03 November 2011

Muskrat review muddle and Nalcor competence #nlpoli

Natural resources minister Jerome Kennedy is a smart guy.

It’s not that he is the smartest guy in a cabinet of dunderheads.

Kennedy would be one of the smartest people in any cabinet the province has ever had.

And that’s why it is safe to assume that Kennedy knows the most recent problems with the Muskrat Falls review – it’s on an indefinite hold – will take more than doing “ a better job in terms of making our [case?], getting our message out there," as he reportedly told CBC News.

For some completely inexplicable reason Nalcor, the provincial government’s energy corporation,  cannot pull together information on the Muskrat Falls project for a review by the public utilities board that it knew was coming.  Nalcor has gone through one gigantic review of the project already.  it’s not like this is their first time.

What’s even more astonishing about this latest failure is that Nalcor and its provincial cabinet backers set up the PUB review, determined exactly what the question would be and, therefore, what the outcome would be.

In other words, the review they are currently buggering up is one they control.  There are no surprises in it at all.  It is supposed to be a cakewalk.

And yet the information Nalcor cannot deliver – as it seems – is stuff they should already have by the box-load since it is all stuff they supposedly already reviewed on their own.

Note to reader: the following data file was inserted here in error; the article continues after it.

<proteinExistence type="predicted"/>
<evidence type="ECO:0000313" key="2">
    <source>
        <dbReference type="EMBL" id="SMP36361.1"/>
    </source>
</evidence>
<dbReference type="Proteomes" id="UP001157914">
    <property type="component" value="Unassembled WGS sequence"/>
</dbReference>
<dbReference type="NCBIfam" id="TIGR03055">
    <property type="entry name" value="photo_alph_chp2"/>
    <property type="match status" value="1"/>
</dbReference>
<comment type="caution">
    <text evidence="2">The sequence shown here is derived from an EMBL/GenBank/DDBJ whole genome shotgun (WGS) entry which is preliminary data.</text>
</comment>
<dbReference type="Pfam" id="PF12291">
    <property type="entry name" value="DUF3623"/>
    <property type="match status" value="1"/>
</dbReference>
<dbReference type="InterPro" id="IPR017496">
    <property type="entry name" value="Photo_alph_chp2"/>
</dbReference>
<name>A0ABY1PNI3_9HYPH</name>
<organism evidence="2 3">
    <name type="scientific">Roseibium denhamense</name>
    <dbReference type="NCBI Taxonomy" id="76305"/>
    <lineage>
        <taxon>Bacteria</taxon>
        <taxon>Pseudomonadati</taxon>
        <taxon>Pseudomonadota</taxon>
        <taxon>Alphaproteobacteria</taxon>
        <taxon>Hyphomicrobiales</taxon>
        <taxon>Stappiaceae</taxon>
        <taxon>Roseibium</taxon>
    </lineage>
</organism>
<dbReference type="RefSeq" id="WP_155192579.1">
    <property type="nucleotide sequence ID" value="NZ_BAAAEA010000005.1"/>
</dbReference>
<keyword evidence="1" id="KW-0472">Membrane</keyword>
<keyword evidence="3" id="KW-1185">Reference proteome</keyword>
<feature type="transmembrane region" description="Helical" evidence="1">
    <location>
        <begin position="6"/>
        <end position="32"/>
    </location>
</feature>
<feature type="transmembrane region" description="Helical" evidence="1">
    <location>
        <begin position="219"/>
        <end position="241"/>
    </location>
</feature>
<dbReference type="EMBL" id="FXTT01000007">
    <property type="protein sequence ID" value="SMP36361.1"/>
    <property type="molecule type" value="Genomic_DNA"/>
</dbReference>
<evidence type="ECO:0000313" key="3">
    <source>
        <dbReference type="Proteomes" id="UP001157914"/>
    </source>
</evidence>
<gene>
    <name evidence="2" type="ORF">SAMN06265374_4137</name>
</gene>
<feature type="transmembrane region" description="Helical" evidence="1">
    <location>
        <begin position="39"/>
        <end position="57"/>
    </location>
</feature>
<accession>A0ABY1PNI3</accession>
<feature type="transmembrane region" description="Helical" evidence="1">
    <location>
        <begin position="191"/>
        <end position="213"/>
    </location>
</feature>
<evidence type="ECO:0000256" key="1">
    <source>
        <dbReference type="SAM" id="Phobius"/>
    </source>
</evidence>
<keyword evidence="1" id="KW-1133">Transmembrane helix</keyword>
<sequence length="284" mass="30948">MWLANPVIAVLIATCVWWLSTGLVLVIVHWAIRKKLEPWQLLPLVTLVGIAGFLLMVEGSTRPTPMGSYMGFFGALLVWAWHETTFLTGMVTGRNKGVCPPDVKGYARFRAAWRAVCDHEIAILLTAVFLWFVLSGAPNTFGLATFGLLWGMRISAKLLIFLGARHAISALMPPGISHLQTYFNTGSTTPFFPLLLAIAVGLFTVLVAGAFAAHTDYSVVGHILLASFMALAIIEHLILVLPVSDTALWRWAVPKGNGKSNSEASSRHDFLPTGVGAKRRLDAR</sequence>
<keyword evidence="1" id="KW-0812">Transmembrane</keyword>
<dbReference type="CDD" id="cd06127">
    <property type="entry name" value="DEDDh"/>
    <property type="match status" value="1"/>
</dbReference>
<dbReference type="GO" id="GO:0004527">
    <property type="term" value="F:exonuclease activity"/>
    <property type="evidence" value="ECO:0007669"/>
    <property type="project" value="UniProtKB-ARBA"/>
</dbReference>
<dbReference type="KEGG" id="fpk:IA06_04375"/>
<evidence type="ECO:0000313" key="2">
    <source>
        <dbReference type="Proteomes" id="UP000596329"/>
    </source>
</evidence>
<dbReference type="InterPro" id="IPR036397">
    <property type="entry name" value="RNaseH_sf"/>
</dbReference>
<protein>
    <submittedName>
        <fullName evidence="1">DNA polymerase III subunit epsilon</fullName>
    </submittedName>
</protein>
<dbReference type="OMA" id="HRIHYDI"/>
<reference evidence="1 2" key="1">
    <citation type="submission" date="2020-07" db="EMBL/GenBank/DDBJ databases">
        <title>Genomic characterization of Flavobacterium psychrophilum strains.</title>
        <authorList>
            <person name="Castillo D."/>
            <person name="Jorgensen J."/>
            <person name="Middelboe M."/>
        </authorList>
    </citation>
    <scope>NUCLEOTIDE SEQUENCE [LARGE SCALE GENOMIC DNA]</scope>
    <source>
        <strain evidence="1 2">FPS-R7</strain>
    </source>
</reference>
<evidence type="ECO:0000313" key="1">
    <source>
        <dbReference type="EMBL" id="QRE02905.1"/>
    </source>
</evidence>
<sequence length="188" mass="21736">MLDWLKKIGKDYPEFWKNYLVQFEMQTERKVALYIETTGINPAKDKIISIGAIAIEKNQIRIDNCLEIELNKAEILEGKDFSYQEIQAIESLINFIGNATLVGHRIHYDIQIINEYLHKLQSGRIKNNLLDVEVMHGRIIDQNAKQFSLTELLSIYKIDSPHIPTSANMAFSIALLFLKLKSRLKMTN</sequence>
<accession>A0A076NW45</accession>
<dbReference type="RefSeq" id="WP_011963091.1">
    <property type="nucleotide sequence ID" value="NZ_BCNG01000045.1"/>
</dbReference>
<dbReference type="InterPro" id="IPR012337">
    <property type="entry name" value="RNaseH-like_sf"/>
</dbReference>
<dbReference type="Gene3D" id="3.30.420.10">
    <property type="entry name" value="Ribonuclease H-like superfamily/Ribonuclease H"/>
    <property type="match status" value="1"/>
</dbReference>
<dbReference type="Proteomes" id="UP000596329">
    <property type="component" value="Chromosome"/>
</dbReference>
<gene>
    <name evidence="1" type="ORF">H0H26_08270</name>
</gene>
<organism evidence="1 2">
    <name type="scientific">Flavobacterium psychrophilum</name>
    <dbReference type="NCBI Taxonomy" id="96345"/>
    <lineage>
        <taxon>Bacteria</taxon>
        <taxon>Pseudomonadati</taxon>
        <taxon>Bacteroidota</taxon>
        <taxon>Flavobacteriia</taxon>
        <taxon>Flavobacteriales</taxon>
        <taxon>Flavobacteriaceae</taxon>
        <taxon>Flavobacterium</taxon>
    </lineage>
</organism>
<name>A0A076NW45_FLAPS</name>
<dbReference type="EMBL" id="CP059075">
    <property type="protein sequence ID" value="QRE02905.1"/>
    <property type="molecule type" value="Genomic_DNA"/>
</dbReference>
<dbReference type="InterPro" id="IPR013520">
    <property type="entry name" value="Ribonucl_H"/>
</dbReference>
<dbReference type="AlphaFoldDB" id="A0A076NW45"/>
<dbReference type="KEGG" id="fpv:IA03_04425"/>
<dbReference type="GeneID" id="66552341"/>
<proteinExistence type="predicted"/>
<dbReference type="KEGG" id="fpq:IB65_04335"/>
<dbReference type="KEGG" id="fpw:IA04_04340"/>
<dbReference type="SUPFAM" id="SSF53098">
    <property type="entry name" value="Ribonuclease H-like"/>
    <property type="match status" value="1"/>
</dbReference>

Just to give you a good sense of how badly buggered Nalcor is, consider the letter sent October 25 from the public utilities board to Nalcor about the delays.  There are seven specific disputes:

1. At a meeting on June 17th Nalcor stated its Submission would be filed by the end of July. This was confirmed in our letter of July 12th and at a meeting attended by a Nalcor representative on July 20th . We are therefore surprised to read in your letter that Nalcor "had not committed to that date".

2. The Board was not involved in any "collective decision" that the Submission would be delayed until the completion by Nalcor of requests for information from Manitoba Hydro International Ltd. ("MHl").

3. As confirmed at the meetings on July 20th and September 12th it was always contemplated that the MHI report would be finalized and filed after Nalcor's Submission.

4. Nalcor had not provided a list of confidential exhibits to the Consumer Advocate as stated on October 20th, the date of your letter. We understand that this list was provided late on October 21st, after it had been brought to your attention that such list had not been provided as stated.

5. The Review was initiated in mid-June, which is more than four months ago, not three as stated.

6. While the numbers are continually changing as new information is filed, Nalcor had, as of October 20th , (the date of your letter) filed answers to 166 requests for information and not 187 as stated.

7. There were responses to six requests for information (not five) outstanding for MHI as of October 20th.

The PUB corporate secretary drives home the point about delays by Nalcor in filing its own submission to its own review.  To make them a bit easier to read, here they are with the original words but with the specific dates separated out by bullets: